5. Mr. Gokhale, learned Assistant Government Pleader appearing on behalf of the first respondent-State of Maharashtra, submits that the powers of the Government under Section 10(1) read with Section 12(5) of the Act are absolutely discretionary and the Government may be justified in refusing to make references for reasons to be recorded in writing after going through the entire record. Mr. Gokhale also submits that in these cases the record shows that the petitioners had indulged in violent activities of assaults and on consideration of the enquiry reports, the Deputy Commissioner of Labour was satisfied that there was no prima facie case for reference, having regard to the merits of the enquiries held against the petitioners and the nature of the misconduct and the punishment awarded to them. In the alternative, Mr. Gokhale submits that at the most this Court may refer back the matters to the Deputy Commissioner of Labour for re-considering whether references should be made or not.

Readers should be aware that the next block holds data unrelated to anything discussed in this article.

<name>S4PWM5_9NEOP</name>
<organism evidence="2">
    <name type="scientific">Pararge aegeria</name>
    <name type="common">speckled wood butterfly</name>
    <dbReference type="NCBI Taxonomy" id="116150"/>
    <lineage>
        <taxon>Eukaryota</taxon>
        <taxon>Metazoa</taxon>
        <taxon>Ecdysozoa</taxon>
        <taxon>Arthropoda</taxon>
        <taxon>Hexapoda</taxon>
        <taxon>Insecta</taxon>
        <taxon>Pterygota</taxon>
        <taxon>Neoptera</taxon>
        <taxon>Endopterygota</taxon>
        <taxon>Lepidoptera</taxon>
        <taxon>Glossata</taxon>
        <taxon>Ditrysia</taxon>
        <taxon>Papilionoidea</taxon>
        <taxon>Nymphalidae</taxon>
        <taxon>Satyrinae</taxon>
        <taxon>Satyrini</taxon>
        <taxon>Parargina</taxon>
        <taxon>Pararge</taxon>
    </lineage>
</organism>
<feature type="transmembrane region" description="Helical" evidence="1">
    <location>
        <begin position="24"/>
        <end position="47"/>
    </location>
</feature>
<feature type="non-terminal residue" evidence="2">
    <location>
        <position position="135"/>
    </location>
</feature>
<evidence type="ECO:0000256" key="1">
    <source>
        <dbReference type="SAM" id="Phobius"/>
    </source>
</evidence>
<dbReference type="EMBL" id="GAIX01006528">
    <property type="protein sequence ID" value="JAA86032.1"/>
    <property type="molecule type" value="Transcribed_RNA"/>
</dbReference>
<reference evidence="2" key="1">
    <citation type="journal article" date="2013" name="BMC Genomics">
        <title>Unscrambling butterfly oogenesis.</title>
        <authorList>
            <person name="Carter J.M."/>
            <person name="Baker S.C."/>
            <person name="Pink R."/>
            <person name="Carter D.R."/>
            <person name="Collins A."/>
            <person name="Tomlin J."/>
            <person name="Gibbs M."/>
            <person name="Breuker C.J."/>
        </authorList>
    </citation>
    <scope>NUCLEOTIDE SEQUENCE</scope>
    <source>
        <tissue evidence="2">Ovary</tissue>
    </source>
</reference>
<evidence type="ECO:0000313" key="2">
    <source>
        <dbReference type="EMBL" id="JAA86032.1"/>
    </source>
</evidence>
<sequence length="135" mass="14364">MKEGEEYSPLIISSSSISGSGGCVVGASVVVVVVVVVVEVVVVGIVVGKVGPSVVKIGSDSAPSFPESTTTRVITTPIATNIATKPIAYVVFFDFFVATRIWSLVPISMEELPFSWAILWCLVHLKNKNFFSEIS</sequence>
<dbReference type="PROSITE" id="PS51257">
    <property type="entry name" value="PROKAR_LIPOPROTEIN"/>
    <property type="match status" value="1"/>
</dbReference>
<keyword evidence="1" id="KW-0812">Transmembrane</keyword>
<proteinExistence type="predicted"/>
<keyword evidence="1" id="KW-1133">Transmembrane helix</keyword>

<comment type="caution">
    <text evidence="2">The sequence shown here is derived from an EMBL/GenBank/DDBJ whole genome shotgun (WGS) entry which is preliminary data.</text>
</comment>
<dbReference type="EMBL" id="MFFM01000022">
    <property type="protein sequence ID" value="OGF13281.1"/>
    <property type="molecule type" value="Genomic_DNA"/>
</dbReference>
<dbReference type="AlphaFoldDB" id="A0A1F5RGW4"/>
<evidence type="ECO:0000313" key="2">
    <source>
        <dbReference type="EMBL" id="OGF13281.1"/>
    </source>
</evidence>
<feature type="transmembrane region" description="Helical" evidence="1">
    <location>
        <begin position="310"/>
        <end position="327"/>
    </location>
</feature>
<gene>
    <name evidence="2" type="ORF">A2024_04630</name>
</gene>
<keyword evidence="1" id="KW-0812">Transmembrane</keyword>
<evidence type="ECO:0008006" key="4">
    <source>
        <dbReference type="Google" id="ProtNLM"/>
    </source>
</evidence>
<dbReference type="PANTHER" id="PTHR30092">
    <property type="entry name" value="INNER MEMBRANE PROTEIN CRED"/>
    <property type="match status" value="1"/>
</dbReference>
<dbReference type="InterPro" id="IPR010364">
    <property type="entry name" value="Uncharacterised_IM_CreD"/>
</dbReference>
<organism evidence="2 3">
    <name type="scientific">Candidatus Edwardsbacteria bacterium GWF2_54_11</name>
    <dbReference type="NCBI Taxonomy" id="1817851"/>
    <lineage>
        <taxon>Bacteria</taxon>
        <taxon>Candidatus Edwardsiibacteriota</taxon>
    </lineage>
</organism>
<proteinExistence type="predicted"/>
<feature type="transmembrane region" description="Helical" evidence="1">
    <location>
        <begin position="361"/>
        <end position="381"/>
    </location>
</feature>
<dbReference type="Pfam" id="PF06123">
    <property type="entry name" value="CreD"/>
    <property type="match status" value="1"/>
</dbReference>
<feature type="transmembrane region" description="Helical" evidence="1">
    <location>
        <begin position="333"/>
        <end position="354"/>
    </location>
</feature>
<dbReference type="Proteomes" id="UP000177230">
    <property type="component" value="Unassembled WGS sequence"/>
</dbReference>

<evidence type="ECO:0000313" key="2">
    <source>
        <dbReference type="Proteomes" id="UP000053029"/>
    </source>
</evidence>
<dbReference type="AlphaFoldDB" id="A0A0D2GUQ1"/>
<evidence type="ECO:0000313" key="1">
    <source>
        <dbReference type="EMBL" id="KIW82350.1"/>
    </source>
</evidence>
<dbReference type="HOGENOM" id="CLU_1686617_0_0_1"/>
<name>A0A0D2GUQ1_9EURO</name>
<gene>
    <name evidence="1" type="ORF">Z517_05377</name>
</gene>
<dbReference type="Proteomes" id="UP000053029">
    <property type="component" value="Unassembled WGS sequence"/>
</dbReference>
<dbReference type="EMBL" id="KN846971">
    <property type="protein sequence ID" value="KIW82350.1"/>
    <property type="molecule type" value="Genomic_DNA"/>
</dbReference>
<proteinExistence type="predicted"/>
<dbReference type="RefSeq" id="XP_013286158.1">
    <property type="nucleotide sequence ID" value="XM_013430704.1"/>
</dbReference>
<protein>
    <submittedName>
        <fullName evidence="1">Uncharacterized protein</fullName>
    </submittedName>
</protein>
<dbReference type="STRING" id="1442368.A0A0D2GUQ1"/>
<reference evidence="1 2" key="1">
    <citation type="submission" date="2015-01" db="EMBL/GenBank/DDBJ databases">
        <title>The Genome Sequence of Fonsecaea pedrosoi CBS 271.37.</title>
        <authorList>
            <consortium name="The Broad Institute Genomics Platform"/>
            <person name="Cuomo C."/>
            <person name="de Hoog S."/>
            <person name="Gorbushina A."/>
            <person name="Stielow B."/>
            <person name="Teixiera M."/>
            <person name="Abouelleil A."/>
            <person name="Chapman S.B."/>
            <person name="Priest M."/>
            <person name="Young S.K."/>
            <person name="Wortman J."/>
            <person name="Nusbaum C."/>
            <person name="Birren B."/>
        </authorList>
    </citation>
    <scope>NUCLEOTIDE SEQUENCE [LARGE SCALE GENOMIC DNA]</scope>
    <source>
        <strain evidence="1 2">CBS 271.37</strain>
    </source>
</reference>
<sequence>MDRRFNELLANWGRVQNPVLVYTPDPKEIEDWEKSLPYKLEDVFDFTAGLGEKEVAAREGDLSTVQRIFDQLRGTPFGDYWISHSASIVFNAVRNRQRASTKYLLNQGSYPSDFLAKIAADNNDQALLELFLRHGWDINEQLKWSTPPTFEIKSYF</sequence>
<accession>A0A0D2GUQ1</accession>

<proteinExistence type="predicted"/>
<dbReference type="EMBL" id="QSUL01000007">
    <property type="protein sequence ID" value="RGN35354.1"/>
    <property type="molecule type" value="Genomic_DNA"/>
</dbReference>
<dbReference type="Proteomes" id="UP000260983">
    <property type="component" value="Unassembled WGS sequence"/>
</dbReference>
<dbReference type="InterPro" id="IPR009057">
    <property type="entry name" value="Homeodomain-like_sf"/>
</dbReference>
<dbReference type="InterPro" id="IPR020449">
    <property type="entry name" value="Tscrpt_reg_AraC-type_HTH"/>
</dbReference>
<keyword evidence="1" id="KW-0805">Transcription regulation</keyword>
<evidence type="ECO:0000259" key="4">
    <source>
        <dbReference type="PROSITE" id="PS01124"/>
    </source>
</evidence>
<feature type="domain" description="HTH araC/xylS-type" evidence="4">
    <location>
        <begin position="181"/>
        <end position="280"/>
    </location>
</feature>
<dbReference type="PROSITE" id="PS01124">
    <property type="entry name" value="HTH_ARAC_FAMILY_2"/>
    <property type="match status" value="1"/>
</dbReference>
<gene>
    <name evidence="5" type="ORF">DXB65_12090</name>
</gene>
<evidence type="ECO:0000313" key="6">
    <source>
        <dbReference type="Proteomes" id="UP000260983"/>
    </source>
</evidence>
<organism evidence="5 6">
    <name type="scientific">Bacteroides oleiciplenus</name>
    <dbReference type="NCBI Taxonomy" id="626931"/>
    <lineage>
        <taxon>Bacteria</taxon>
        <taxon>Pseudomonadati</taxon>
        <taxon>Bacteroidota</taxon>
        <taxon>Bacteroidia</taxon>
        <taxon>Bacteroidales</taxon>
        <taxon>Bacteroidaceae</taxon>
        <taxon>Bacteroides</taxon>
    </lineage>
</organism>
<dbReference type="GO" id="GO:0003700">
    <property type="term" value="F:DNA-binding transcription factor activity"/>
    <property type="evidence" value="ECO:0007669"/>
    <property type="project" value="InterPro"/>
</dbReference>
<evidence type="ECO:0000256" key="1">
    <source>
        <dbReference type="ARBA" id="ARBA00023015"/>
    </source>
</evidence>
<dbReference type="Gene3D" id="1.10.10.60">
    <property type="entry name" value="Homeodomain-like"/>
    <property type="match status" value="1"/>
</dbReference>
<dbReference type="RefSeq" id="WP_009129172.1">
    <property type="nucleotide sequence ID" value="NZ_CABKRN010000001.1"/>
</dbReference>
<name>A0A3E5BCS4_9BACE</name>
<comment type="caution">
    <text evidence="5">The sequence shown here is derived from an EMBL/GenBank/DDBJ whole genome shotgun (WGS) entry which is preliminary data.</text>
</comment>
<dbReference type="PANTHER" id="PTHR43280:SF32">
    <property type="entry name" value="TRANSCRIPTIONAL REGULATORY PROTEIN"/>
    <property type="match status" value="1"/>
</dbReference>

6. Now, after a Conciliation Officer submits a failure report under Section 12(4) of the Act, the appropriate Government is required to consider whether a reference should or should not be made to the appropriate authority. Sub-section (5) of Section 12 of the Act provides:

“If, on consideration of the report referred to in Sub-section (4),the appropriate Government is satisfied that there is a case for reference to a Board (Labour Court, Tribunal or National Tribunal), it may make such reference. Where the appropriate Government does not make such a reference it shall record and communicate to the parties concerned its reasons therefor.”